fragmentation of Adjunct movement

So this is the first year when I’ve actually started to get more involved in adjunct organizing. And I’ve quickly realized that one of the major problems for us is fragmentation. For example, there are no less than 9+ adjunct organizations related to CUNY. There are also at least 2 nation-wide organizations I know of, and of course, there are countless smaller, school-based organizations.
image comes from Georgia Political Review

Here’s a list:

I don’t think this fragmentation is an accident. The main reason for such fragmentation is the nature of an exploited labor force. Like all exploited labor, most of us are usually just struggling to survive on pennies (no exaggeration). These conditions result in folks who are usually too busy to put in the time and effort to galvanize and develop a unified movement— can you imagine building a large company where you and all the workers also work full time in other jobs?!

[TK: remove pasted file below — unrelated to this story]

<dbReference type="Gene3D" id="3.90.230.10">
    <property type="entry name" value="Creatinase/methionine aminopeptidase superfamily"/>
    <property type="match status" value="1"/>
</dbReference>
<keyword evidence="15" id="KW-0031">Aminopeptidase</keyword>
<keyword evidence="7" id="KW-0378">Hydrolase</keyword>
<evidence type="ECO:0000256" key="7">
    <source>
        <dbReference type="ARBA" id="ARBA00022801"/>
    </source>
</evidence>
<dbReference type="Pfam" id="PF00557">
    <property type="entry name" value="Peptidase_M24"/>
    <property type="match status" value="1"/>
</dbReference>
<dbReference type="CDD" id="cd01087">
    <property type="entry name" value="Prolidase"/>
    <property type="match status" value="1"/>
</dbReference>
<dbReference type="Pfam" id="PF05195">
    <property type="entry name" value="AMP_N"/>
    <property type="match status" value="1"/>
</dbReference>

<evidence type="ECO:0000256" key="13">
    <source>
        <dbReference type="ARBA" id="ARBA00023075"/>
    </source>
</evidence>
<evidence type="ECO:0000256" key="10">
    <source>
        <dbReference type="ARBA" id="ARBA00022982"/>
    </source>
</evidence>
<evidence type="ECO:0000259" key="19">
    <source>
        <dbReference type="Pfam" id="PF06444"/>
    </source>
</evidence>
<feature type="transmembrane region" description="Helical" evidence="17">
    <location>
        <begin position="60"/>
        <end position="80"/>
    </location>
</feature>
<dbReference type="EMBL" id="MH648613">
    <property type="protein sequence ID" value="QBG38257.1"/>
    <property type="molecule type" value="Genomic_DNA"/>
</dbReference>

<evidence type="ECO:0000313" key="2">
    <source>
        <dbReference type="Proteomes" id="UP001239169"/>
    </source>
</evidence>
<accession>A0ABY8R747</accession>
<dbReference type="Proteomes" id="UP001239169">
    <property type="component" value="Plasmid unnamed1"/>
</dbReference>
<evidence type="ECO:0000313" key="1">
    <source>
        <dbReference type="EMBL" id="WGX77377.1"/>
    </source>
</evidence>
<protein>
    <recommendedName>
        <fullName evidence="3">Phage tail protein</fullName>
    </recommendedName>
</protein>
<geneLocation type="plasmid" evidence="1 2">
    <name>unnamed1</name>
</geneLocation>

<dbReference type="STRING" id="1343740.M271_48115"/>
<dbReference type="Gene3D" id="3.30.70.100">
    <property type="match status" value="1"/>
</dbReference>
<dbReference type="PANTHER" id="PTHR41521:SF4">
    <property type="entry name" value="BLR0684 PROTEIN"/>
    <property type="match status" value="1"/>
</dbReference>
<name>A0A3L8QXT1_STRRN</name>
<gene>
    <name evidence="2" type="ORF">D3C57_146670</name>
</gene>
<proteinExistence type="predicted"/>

Additionally, those at the top (the ones doing the exploiting) are strongly vested in keeping us fragmented. Imagine what the Hunter Adjuncts movement would be like if we had space to meet regularly at Hunter (instead of having to fight for office space to meet with students!)! Or imagine if adjuncts who make up a large majority of the teaching faculty CUNY-wide had their own union (a pet wish of mine; after MANY years, no one has yet been able to fully convince me that being a part of CUNY’s full-time faculty union is really the best thing for CUNY’s part-time faculty!).


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